David Ross chimed in, raising his voice loud enough so Schwarber and a group of reporters could hear him inside the visiting clubhouse: “You should have shotgunned it and then went over there and found him.

“I tell you what: I’d hate to try to wrap up Kyle Schwarber. I guarantee you that whoever threw that beer doesn’t want (any) part of Kyle Schwarber. I promise you that one.”

That was the rookie orientation before Schwarber: blasted five playoff home runs that October; suffered a devastating knee injury that almost wiped out his entire 2016 season; made a dramatic return to the World Series; and experienced newfound fame and fortune that would change his life forever.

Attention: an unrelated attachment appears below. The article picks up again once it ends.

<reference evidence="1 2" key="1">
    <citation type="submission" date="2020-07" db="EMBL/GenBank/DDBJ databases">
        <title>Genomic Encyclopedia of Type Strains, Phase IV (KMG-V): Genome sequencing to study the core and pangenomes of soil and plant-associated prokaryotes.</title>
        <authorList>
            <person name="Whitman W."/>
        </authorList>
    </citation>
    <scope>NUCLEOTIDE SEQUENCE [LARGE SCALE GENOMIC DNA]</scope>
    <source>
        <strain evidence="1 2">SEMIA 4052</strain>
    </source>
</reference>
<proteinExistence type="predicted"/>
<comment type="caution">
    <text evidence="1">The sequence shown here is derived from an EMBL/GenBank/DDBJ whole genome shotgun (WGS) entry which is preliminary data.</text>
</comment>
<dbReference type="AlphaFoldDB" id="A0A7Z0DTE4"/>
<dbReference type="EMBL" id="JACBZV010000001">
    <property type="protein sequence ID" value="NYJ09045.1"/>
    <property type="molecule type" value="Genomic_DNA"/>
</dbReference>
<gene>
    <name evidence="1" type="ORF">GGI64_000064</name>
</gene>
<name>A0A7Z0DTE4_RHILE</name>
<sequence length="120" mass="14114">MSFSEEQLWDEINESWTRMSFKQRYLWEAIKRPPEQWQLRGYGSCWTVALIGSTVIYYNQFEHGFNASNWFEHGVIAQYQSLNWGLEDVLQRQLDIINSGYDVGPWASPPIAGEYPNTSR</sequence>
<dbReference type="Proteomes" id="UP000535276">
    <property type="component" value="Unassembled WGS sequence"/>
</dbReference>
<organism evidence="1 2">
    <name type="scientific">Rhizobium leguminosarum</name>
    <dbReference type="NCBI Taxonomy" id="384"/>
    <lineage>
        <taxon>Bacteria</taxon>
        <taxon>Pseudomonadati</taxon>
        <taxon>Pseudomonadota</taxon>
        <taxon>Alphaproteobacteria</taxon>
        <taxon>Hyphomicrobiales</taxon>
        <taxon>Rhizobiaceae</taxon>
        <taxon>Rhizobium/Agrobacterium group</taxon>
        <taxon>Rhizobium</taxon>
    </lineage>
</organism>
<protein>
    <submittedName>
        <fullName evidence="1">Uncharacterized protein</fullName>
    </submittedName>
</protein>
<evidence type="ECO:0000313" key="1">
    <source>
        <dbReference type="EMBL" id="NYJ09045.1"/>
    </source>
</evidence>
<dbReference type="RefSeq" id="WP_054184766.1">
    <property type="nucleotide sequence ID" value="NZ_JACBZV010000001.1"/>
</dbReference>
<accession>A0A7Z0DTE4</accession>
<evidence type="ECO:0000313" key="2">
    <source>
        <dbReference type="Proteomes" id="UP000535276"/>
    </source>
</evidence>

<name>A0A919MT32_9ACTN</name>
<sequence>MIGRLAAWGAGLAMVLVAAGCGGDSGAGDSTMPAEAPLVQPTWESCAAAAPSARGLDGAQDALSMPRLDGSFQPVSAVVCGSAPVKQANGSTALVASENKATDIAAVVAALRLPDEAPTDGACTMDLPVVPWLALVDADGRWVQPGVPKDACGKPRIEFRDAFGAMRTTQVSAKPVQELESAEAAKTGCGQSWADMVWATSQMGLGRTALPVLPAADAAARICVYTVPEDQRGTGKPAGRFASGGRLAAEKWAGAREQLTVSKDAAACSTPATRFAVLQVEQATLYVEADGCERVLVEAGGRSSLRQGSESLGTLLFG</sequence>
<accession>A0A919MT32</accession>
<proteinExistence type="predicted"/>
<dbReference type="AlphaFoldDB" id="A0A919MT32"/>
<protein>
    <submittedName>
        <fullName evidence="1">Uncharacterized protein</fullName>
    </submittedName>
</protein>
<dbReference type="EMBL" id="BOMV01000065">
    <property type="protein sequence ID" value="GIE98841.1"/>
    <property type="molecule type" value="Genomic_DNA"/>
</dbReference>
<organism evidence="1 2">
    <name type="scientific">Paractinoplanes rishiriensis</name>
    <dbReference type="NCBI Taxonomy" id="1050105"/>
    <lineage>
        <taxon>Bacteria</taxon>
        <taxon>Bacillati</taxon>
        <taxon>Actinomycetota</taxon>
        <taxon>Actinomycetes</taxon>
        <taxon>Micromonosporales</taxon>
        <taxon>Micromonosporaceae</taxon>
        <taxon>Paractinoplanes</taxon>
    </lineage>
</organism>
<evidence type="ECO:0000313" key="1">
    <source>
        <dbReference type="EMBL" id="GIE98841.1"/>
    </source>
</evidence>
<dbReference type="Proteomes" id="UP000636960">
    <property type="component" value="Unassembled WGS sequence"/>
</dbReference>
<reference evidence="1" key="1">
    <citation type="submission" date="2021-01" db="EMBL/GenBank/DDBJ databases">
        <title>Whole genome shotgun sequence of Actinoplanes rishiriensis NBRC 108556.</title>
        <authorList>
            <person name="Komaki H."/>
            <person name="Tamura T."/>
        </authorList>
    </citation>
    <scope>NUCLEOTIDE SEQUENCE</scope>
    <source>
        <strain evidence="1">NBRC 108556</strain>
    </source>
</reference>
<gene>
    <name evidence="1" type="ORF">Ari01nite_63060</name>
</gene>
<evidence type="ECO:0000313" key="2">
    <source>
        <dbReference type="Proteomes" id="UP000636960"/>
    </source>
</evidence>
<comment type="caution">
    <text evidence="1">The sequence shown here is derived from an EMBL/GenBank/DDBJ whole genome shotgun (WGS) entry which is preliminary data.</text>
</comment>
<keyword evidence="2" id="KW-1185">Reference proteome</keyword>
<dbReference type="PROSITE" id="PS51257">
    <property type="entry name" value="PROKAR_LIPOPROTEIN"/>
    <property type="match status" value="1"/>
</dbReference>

Mess with Schwarber? That aura of invincibility is gone after his detour to Triple-A Iowa before the All-Star break. But the first-place Cubs will take Thursday night’s 6-3 win over the White Sox as another sign that he is almost back, yet another reason why the defending champs look ready to continue this second-half surge. 

“I told him that if he had a couple more push-ups in there, he would have had three homers tonight, but we’ll take a triple,” winning pitcher Jon Lester said afterward. “Schwarber’s been swinging the bat great since he’s been back.”

No doubt, the Cubs caught the sell-mode White Sox at the right time during the final days leading up to the July 31 trade deadline. Even in going 3-for-4 and blasting his 16th and 17th home runs – which traveled 814 feet combined at Guaranteed Rate Field – Schwarber is still only hitting .191 with 90 strikeouts in 79 games this season.